November 25, 2009

1810 Bathroom Part 2 - New Tub and Some Drywall

I spent the past few days working on swapping in the new tub and hanging some of the drywall. I owe a big thank you to Lon and Elise, and Laura and Lex for all of the help with the bigger stuff. I'm also very thankful that Denise next door has been very understanding about the noise, I hope it hasn't been too bad.

Here are some pictures of the progress.

I took the sawzall to the old tub and pulled it out in a few pieces.

Above you can see the tub is out and the outer wall has new insulation. The old tub leaked so the insulation behind it was pretty nasty and needed to be replaced.

There was a floor joist directly below where the drain would normally go so I had to get creative with some PVC fittings and bend the drain along the contour of the tub so it would fit.

The shared wall of the duplex had a layer of insulation board behind the old drywall. I decided to just use two layers of drywall. Here Lex is helping hang the sheet that goes behind the tub and shower.

Once everything was ready I called Lon to come over and help set the tub. After a few test runs to make sure everything would fit we mixed up 60lbs of morter and piled it onto the subfloor where the tub would go. We then pressed the tub into the mortar so that the floor of the tub is basically supported by cement.

Here you can see some more creative PVC work to connect the drain. You can also see how bad the ceiling was from all the past leaks.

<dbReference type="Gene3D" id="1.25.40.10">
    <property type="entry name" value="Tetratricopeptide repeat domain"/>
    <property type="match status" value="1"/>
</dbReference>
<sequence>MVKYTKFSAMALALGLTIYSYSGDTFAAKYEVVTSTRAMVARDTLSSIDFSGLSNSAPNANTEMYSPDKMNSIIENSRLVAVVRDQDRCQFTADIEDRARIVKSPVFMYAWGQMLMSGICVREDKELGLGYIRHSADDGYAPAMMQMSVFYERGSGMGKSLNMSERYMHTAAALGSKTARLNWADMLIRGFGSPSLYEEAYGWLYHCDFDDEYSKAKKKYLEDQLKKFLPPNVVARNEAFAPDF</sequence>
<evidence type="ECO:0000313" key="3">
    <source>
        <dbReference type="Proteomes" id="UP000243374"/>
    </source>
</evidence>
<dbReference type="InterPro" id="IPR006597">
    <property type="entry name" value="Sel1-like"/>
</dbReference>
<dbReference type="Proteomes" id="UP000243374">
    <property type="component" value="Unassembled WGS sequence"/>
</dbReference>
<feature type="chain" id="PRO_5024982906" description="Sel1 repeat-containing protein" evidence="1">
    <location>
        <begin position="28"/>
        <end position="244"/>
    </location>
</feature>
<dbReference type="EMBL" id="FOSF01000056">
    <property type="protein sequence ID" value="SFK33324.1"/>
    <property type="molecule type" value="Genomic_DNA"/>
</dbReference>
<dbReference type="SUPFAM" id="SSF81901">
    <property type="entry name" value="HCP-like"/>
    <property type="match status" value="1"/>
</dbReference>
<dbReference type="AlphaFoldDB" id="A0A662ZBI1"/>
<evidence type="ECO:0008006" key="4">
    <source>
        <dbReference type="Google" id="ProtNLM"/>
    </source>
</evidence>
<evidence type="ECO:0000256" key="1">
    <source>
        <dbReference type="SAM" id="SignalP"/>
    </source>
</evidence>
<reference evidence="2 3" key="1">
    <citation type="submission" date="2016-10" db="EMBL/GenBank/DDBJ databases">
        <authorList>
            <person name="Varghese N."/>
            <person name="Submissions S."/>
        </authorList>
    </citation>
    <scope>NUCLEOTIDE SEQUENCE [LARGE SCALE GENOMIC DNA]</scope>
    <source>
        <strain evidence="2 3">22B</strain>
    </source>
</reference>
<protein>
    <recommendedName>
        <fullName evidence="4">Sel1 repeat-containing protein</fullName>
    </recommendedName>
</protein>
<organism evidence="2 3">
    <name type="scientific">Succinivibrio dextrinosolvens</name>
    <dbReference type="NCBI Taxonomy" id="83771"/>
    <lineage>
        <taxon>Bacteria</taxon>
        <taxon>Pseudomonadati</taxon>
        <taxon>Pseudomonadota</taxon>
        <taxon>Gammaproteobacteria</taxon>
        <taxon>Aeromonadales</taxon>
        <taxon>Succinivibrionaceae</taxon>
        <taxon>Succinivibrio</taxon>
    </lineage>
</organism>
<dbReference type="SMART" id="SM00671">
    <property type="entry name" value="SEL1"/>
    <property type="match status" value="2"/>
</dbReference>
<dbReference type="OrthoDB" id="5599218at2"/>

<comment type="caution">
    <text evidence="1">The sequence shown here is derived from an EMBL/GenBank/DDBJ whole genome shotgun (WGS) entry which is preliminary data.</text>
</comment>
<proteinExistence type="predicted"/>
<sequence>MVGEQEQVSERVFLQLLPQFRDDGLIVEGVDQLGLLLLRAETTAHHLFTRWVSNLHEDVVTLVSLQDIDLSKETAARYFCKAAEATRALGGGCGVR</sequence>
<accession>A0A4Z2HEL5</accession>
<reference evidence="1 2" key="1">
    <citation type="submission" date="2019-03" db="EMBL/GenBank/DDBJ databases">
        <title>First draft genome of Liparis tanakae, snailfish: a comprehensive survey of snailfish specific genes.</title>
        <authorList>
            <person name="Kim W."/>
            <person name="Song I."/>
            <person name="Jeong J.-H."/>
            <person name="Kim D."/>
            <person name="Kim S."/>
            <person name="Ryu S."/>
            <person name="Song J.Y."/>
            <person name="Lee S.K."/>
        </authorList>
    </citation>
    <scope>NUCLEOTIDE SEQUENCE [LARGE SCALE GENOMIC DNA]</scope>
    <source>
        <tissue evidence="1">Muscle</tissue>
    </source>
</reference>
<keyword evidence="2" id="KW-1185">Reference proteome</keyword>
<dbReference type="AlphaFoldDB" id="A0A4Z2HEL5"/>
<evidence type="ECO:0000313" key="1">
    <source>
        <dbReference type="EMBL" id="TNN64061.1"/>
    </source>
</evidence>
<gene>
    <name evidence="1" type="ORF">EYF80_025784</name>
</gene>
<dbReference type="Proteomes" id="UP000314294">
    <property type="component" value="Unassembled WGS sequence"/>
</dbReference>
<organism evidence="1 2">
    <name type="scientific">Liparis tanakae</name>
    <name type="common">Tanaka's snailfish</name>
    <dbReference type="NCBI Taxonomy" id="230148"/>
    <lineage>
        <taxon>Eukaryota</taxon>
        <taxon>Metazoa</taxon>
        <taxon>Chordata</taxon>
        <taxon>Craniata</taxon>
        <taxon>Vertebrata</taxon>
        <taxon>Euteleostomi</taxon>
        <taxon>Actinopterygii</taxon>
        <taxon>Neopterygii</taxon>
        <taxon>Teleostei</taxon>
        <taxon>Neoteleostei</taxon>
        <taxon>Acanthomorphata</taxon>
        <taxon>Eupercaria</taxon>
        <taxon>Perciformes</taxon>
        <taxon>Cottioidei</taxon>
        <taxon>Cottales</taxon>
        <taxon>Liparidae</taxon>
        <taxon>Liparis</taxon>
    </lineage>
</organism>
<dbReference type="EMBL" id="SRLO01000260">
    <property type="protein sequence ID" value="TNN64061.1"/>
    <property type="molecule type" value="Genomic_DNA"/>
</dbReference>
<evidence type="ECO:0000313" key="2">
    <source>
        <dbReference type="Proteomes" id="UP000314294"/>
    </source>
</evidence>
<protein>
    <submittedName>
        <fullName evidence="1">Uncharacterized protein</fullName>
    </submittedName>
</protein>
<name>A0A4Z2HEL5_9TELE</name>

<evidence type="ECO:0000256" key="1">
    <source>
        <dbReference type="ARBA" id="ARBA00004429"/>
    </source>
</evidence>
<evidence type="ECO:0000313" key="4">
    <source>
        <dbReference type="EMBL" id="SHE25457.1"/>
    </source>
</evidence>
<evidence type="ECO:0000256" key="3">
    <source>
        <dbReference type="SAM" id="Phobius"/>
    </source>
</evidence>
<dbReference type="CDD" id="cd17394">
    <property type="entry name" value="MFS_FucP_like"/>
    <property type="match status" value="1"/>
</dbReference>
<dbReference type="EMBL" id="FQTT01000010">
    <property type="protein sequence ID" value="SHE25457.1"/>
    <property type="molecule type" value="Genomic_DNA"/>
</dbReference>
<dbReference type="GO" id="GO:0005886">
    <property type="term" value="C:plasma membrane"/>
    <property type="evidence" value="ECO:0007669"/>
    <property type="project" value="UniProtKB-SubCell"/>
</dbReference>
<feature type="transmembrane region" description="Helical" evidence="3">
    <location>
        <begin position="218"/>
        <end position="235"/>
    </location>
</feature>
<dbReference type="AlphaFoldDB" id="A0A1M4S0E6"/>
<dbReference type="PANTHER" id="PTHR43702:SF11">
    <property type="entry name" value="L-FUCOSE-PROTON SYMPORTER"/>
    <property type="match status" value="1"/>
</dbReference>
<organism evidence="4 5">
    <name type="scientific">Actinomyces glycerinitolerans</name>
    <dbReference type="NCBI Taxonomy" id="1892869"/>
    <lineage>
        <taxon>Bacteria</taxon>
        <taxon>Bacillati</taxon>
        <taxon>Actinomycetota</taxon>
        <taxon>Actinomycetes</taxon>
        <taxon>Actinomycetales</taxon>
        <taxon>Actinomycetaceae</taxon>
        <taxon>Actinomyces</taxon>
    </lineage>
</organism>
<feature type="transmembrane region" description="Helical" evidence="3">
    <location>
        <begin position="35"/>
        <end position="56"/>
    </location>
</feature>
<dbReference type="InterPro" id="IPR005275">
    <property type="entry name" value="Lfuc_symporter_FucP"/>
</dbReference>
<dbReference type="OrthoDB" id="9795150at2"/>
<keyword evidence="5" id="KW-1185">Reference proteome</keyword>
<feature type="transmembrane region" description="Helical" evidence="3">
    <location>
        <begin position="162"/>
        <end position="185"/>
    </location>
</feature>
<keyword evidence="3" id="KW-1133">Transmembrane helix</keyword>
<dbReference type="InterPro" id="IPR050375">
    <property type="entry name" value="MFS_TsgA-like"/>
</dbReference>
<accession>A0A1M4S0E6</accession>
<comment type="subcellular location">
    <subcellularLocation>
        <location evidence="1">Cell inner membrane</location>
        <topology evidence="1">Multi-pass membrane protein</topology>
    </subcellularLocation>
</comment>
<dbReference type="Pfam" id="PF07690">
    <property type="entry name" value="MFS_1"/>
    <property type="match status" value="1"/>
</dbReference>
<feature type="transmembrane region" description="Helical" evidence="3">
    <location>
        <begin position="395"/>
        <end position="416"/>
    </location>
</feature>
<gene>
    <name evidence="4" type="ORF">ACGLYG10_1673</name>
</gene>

Since we had to remove the old shower valve to get the tub in place I soldered a shutoff valve on the cold line so we could fill the tub with water (458lbs worth) to press it down into the mortar bed.

The next day I put in the new shower valve. It took two attempts because I didn't tighten the cold inlet tight enough...I hate threaded fittings, especially when they are behind a wall.

With the new shower valve in place I could finally install the shower surround. Before I screwed everything in place I took it for a test run and then pulled the right panel back off to double check for leaks on the shower valve, everything looked good so I put it back together and screwed it in.

Tuesday it was finally nice outside so I decided it was a good day to cut a hole in the roof.

Here is the vent that should have been installed about 29 years ago. This along with the new fan will eliminate all the moisture problems I had in the old bathroom.

I then switched gears and started hanging the drywall around the top of the shower. I decided to use furring strips behind the drywall so that I could go right over the nailing flange of the tub/shower. This will save all the effort of having to fill that gap with mud later on...and all the worrying about whether or not its going to crack in a few years.

Here is a close up showing the drywall over the nailing flange. When I tape and mud all I will have to do is fill the small gap and then after the walls are painted I'll run a bead of silicone along the joint to keep any moisture out of the wall.

November 20, 2009